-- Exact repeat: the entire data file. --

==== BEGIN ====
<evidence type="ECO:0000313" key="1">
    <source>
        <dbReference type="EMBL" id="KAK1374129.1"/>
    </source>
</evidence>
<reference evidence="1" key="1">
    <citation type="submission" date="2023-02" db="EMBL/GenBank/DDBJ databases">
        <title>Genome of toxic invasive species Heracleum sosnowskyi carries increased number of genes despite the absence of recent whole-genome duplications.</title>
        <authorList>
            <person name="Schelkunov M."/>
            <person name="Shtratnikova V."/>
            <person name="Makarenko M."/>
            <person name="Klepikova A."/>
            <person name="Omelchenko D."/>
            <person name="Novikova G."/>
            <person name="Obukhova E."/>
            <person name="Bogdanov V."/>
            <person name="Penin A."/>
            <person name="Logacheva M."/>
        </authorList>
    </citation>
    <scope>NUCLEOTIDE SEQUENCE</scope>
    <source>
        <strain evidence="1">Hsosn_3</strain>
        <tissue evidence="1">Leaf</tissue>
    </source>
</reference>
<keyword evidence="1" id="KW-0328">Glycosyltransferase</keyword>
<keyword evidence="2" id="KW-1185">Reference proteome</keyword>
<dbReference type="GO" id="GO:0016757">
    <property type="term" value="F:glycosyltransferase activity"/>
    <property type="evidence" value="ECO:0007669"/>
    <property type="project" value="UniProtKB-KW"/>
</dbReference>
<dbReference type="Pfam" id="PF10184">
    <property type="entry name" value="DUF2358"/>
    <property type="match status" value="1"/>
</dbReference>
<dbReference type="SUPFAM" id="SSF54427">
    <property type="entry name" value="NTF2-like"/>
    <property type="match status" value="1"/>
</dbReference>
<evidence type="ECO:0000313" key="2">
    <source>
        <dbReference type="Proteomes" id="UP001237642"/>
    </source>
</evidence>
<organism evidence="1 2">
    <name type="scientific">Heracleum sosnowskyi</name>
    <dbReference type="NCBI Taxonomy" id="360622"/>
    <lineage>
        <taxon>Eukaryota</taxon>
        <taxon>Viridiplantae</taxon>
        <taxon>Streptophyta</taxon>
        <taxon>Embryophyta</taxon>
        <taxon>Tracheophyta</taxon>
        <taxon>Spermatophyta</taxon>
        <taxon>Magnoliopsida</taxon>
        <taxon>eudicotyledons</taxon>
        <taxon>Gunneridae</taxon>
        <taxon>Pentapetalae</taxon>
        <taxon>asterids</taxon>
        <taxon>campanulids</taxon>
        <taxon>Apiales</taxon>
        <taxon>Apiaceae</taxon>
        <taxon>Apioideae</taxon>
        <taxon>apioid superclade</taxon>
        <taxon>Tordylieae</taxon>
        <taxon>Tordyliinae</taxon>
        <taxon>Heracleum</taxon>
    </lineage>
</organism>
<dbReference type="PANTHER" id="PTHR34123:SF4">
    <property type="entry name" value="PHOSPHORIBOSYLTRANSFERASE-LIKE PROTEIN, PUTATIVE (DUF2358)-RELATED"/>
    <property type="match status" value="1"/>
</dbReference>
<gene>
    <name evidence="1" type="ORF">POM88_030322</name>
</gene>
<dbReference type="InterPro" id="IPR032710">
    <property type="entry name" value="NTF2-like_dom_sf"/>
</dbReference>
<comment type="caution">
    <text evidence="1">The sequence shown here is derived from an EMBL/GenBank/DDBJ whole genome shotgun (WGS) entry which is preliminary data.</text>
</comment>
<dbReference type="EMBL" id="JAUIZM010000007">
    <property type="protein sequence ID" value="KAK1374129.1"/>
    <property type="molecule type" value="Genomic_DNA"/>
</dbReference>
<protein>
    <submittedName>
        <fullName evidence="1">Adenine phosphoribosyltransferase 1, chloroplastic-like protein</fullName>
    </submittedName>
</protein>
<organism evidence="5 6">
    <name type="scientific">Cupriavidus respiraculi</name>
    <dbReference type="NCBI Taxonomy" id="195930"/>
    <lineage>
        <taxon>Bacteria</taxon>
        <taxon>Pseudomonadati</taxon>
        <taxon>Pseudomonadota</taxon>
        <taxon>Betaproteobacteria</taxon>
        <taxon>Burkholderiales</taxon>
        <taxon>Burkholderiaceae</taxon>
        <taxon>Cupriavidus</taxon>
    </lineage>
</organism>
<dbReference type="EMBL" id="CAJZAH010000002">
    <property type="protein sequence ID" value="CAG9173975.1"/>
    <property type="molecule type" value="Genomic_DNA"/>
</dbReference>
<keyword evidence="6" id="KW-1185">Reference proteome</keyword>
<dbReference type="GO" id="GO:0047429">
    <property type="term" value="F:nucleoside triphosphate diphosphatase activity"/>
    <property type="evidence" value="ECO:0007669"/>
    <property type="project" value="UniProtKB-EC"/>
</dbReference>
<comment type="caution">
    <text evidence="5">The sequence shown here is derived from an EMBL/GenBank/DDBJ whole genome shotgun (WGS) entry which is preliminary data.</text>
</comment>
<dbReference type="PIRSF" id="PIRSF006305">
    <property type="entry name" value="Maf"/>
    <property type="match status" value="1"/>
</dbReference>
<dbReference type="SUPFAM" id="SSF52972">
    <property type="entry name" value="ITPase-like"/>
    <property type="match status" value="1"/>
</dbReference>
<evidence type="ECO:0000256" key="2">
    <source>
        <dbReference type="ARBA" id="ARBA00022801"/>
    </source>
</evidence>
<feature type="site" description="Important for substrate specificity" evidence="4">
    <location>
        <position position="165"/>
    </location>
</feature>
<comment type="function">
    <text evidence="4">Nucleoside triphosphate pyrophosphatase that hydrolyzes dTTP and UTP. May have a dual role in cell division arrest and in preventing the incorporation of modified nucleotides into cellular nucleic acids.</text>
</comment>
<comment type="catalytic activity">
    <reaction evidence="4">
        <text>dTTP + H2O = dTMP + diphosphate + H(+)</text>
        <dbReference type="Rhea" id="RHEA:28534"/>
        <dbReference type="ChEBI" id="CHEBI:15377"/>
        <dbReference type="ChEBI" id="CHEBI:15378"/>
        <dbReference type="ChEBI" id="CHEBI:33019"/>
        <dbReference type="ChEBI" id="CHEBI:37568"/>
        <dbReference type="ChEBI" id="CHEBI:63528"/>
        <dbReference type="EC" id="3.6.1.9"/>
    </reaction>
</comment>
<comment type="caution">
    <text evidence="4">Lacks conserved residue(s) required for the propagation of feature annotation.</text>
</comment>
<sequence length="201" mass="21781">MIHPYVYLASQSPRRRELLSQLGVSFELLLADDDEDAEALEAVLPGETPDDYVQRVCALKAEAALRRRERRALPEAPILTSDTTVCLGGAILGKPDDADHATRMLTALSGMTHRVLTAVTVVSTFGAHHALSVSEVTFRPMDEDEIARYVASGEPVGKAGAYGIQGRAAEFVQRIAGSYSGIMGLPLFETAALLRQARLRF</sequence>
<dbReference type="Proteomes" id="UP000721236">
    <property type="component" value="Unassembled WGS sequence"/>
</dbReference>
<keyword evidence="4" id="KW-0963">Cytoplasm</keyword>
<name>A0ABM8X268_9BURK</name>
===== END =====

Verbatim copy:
<evidence type="ECO:0000313" key="1">
    <source>
        <dbReference type="EMBL" id="KAK1374129.1"/>
    </source>
</evidence>
<reference evidence="1" key="1">
    <citation type="submission" date="2023-02" db="EMBL/GenBank/DDBJ databases">
        <title>Genome of toxic invasive species Heracleum sosnowskyi carries increased number of genes despite the absence of recent whole-genome duplications.</title>
        <authorList>
            <person name="Schelkunov M."/>
            <person name="Shtratnikova V."/>
            <person name="Makarenko M."/>
            <person name="Klepikova A."/>
            <person name="Omelchenko D."/>
            <person name="Novikova G."/>
            <person name="Obukhova E."/>
            <person name="Bogdanov V."/>
            <person name="Penin A."/>
            <person name="Logacheva M."/>
        </authorList>
    </citation>
    <scope>NUCLEOTIDE SEQUENCE</scope>
    <source>
        <strain evidence="1">Hsosn_3</strain>
        <tissue evidence="1">Leaf</tissue>
    </source>
</reference>
<keyword evidence="1" id="KW-0328">Glycosyltransferase</keyword>
<keyword evidence="2" id="KW-1185">Reference proteome</keyword>
<dbReference type="GO" id="GO:0016757">
    <property type="term" value="F:glycosyltransferase activity"/>
    <property type="evidence" value="ECO:0007669"/>
    <property type="project" value="UniProtKB-KW"/>
</dbReference>
<dbReference type="Pfam" id="PF10184">
    <property type="entry name" value="DUF2358"/>
    <property type="match status" value="1"/>
</dbReference>
<dbReference type="SUPFAM" id="SSF54427">
    <property type="entry name" value="NTF2-like"/>
    <property type="match status" value="1"/>
</dbReference>
<evidence type="ECO:0000313" key="2">
    <source>
        <dbReference type="Proteomes" id="UP001237642"/>
    </source>
</evidence>
<organism evidence="1 2">
    <name type="scientific">Heracleum sosnowskyi</name>
    <dbReference type="NCBI Taxonomy" id="360622"/>
    <lineage>
        <taxon>Eukaryota</taxon>
        <taxon>Viridiplantae</taxon>
        <taxon>Streptophyta</taxon>
        <taxon>Embryophyta</taxon>
        <taxon>Tracheophyta</taxon>
        <taxon>Spermatophyta</taxon>
        <taxon>Magnoliopsida</taxon>
        <taxon>eudicotyledons</taxon>
        <taxon>Gunneridae</taxon>
        <taxon>Pentapetalae</taxon>
        <taxon>asterids</taxon>
        <taxon>campanulids</taxon>
        <taxon>Apiales</taxon>
        <taxon>Apiaceae</taxon>
        <taxon>Apioideae</taxon>
        <taxon>apioid superclade</taxon>
        <taxon>Tordylieae</taxon>
        <taxon>Tordyliinae</taxon>
        <taxon>Heracleum</taxon>
    </lineage>
</organism>
<dbReference type="PANTHER" id="PTHR34123:SF4">
    <property type="entry name" value="PHOSPHORIBOSYLTRANSFERASE-LIKE PROTEIN, PUTATIVE (DUF2358)-RELATED"/>
    <property type="match status" value="1"/>
</dbReference>
<gene>
    <name evidence="1" type="ORF">POM88_030322</name>
</gene>
<dbReference type="InterPro" id="IPR032710">
    <property type="entry name" value="NTF2-like_dom_sf"/>
</dbReference>
<comment type="caution">
    <text evidence="1">The sequence shown here is derived from an EMBL/GenBank/DDBJ whole genome shotgun (WGS) entry which is preliminary data.</text>
</comment>
<dbReference type="EMBL" id="JAUIZM010000007">
    <property type="protein sequence ID" value="KAK1374129.1"/>
    <property type="molecule type" value="Genomic_DNA"/>
</dbReference>
<protein>
    <submittedName>
        <fullName evidence="1">Adenine phosphoribosyltransferase 1, chloroplastic-like protein</fullName>
    </submittedName>
</protein>
<organism evidence="5 6">
    <name type="scientific">Cupriavidus respiraculi</name>
    <dbReference type="NCBI Taxonomy" id="195930"/>
    <lineage>
        <taxon>Bacteria</taxon>
        <taxon>Pseudomonadati</taxon>
        <taxon>Pseudomonadota</taxon>
        <taxon>Betaproteobacteria</taxon>
        <taxon>Burkholderiales</taxon>
        <taxon>Burkholderiaceae</taxon>
        <taxon>Cupriavidus</taxon>
    </lineage>
</organism>
<dbReference type="EMBL" id="CAJZAH010000002">
    <property type="protein sequence ID" value="CAG9173975.1"/>
    <property type="molecule type" value="Genomic_DNA"/>
</dbReference>
<keyword evidence="6" id="KW-1185">Reference proteome</keyword>
<dbReference type="GO" id="GO:0047429">
    <property type="term" value="F:nucleoside triphosphate diphosphatase activity"/>
    <property type="evidence" value="ECO:0007669"/>
    <property type="project" value="UniProtKB-EC"/>
</dbReference>
<comment type="caution">
    <text evidence="5">The sequence shown here is derived from an EMBL/GenBank/DDBJ whole genome shotgun (WGS) entry which is preliminary data.</text>
</comment>
<dbReference type="PIRSF" id="PIRSF006305">
    <property type="entry name" value="Maf"/>
    <property type="match status" value="1"/>
</dbReference>
<dbReference type="SUPFAM" id="SSF52972">
    <property type="entry name" value="ITPase-like"/>
    <property type="match status" value="1"/>
</dbReference>
<evidence type="ECO:0000256" key="2">
    <source>
        <dbReference type="ARBA" id="ARBA00022801"/>
    </source>
</evidence>
<feature type="site" description="Important for substrate specificity" evidence="4">
    <location>
        <position position="165"/>
    </location>
</feature>
<comment type="function">
    <text evidence="4">Nucleoside triphosphate pyrophosphatase that hydrolyzes dTTP and UTP. May have a dual role in cell division arrest and in preventing the incorporation of modified nucleotides into cellular nucleic acids.</text>
</comment>
<comment type="catalytic activity">
    <reaction evidence="4">
        <text>dTTP + H2O = dTMP + diphosphate + H(+)</text>
        <dbReference type="Rhea" id="RHEA:28534"/>
        <dbReference type="ChEBI" id="CHEBI:15377"/>
        <dbReference type="ChEBI" id="CHEBI:15378"/>
        <dbReference type="ChEBI" id="CHEBI:33019"/>
        <dbReference type="ChEBI" id="CHEBI:37568"/>
        <dbReference type="ChEBI" id="CHEBI:63528"/>
        <dbReference type="EC" id="3.6.1.9"/>
    </reaction>
</comment>
<comment type="caution">
    <text evidence="4">Lacks conserved residue(s) required for the propagation of feature annotation.</text>
</comment>
<sequence length="201" mass="21781">MIHPYVYLASQSPRRRELLSQLGVSFELLLADDDEDAEALEAVLPGETPDDYVQRVCALKAEAALRRRERRALPEAPILTSDTTVCLGGAILGKPDDADHATRMLTALSGMTHRVLTAVTVVSTFGAHHALSVSEVTFRPMDEDEIARYVASGEPVGKAGAYGIQGRAAEFVQRIAGSYSGIMGLPLFETAALLRQARLRF</sequence>
<dbReference type="Proteomes" id="UP000721236">
    <property type="component" value="Unassembled WGS sequence"/>
</dbReference>
<keyword evidence="4" id="KW-0963">Cytoplasm</keyword>
<name>A0ABM8X268_9BURK</name>